Ryanair to suspend Liverpool Irish route in Brexit row

Low-cost airline Ryanair is to suspend 12 UK domestic and international routes, including a twice-weekly service from Liverpool, in a Brexit dispute with the CAA. Tony McDonough reports

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Ryanair is to suspend flights between Liverpool and Derry in a dispute with the CAA


Ryanair is to suspend its twice-weekly return flights between Liverpool Airport and Derry in Northern Ireland in a dispute with the UK’s Civil Aviation Authority (CAA).

On Sunday evening, what the carrier described as a “sudden change in policy” by the CAA ahead of the end of the Brexit transition period on December 31, has forced it to cancel 12 UK domestic and international routes.

Ryanair said its UK subsidiary had agreed Brexit contingency arrangements with the CAA two years ago that would allow it to keep UK traffic rights and maintain its operations from January 1, 2021. However, it now says the regulator has imposed new “impractical requirements” that it cannot comply with at just 10 days notice.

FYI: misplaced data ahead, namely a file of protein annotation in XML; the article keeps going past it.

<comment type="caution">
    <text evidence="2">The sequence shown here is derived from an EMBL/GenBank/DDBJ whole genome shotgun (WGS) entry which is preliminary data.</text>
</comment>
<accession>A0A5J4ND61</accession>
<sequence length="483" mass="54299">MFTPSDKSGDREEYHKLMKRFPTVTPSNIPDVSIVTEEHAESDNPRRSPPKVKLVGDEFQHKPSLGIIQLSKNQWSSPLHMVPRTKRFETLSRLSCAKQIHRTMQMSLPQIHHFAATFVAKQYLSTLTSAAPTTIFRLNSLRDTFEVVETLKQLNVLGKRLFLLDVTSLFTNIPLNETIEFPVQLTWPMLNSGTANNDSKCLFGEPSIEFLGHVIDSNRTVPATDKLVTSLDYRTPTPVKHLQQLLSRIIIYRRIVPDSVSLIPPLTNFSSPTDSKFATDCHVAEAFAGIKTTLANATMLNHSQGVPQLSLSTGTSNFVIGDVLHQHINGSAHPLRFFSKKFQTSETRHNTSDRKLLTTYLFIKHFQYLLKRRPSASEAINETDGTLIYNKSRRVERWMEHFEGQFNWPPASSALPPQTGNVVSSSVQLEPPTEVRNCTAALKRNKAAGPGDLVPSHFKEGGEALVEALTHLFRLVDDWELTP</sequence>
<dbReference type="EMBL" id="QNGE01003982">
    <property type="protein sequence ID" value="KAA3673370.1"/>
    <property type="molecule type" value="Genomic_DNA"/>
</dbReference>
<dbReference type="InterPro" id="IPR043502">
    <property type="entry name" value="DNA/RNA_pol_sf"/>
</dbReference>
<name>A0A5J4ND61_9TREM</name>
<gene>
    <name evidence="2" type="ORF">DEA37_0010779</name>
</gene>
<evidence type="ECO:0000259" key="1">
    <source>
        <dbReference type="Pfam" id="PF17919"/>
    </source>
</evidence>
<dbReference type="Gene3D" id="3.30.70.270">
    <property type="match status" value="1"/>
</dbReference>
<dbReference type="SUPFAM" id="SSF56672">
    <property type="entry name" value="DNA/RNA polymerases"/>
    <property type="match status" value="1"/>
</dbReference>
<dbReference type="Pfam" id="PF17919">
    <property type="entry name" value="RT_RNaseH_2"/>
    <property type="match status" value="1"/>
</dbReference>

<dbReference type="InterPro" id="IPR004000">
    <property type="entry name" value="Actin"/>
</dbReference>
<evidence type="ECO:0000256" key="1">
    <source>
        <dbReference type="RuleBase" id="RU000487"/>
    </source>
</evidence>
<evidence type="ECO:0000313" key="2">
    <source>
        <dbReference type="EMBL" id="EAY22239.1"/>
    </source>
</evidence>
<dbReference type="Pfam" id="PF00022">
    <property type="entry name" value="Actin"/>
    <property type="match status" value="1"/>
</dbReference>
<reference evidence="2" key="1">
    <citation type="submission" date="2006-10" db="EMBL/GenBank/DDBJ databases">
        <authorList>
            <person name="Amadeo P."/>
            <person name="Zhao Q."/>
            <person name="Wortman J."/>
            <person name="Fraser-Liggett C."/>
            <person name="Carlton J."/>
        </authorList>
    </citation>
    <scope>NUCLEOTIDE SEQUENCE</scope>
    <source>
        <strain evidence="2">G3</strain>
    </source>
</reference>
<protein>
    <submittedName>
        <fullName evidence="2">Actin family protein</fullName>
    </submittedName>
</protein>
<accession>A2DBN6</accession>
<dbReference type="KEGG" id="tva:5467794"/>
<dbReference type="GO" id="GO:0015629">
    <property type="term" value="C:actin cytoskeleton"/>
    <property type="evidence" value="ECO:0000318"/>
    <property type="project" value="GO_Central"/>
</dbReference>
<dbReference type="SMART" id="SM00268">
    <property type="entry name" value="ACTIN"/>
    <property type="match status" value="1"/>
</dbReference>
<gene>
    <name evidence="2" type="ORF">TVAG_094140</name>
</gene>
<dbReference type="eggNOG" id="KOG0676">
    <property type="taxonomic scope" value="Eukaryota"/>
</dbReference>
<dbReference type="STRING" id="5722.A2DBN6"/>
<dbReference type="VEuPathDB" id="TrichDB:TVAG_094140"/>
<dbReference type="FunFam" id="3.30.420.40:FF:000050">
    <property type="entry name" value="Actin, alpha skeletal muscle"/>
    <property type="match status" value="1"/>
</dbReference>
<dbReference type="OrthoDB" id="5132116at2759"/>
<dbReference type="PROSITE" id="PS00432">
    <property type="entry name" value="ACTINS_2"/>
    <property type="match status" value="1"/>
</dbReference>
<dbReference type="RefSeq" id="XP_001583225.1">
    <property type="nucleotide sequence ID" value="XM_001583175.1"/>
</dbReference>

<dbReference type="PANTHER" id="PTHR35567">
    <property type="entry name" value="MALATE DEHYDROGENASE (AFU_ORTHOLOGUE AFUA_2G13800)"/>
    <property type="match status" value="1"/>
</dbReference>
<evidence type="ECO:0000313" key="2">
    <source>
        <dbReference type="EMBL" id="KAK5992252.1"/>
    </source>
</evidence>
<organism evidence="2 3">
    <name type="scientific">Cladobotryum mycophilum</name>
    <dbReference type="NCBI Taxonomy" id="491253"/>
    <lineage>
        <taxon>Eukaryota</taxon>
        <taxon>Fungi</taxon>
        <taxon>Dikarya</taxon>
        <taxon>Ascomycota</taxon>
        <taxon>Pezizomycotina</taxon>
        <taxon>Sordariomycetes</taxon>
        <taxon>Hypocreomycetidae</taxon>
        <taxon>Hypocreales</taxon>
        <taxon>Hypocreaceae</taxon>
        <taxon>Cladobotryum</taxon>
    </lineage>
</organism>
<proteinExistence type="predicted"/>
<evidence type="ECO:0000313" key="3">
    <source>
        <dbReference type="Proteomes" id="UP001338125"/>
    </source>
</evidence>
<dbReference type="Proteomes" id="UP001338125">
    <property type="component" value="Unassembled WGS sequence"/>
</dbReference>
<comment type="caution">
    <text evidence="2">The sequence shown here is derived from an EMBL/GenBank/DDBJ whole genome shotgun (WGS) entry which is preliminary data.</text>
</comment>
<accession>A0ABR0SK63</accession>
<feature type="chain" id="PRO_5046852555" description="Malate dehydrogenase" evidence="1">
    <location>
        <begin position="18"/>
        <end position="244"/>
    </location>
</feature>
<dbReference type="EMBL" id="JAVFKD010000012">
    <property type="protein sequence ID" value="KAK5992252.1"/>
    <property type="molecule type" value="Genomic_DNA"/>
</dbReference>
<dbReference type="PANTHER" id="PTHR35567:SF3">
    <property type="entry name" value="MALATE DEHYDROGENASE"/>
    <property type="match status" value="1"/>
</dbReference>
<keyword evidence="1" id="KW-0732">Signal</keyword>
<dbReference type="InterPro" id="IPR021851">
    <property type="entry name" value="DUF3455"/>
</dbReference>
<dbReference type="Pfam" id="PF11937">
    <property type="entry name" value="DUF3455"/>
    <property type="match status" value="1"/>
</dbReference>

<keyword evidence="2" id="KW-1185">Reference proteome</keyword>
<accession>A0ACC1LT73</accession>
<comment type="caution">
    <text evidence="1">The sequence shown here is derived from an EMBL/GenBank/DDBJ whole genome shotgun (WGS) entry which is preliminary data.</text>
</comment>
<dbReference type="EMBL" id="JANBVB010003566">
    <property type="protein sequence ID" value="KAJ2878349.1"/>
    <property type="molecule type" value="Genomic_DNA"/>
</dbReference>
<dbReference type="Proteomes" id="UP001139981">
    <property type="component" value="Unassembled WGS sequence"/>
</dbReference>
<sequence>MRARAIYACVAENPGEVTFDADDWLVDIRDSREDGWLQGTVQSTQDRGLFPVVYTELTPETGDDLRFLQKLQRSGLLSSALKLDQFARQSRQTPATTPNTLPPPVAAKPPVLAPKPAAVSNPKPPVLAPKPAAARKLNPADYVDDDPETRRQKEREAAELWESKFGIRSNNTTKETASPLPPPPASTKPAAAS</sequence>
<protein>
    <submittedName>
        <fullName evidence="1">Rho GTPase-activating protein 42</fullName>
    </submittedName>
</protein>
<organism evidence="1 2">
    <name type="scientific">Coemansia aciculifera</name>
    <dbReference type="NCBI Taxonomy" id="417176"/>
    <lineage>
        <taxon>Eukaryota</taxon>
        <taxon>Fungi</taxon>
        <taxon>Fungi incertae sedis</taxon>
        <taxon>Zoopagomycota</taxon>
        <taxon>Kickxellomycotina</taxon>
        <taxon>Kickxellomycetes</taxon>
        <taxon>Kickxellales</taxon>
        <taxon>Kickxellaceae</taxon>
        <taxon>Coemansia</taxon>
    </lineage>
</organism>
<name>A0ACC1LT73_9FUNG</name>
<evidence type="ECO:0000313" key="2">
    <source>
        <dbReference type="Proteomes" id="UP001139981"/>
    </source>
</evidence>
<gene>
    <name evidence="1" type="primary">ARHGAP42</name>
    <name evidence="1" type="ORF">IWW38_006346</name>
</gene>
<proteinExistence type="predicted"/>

Dublin-based Ryanair did not specify what those requirements were but the FT quoted the CAA as saying that the airline was planning to use leased, foreign-owned aircraft on its UK operations.

The CAA told the FT: “It has been our longstanding position that a UK airline with a significant presence in the UK, such as Ryanair UK does, should not rely heavily on using wet-leased, foreign-registered aircraft to undertake their operations. Doing so undermines the competitiveness of the UK aviation industry.”

It added that wet leases involve aircraft being leased along with crew, maintenance and insurance. Ryanair accused the CAA of causing an “unnecessary loss of connectivity to the UK economy”.

A spokesperson for the carrier said: “We are disappointed to have to cancel 12 UK domestic and international (Morocco and Ukraine) routes from London, Manchester, Liverpool, Edinburgh, Belfast and Derry, because of the CAA’s unexpected policy-shift.

“We call on the CAA’s David Kendrick and his management colleagues to respect this long-standing agreement and the CAA’s own established policy in order to facilitate the return of these routes as soon as possible.

“Sadly, the CAA does not share our vision for the UK’s connectivity and would rather have airlines jump through new unnecessary hoops while consumers face less choice, less competition and higher fares.”

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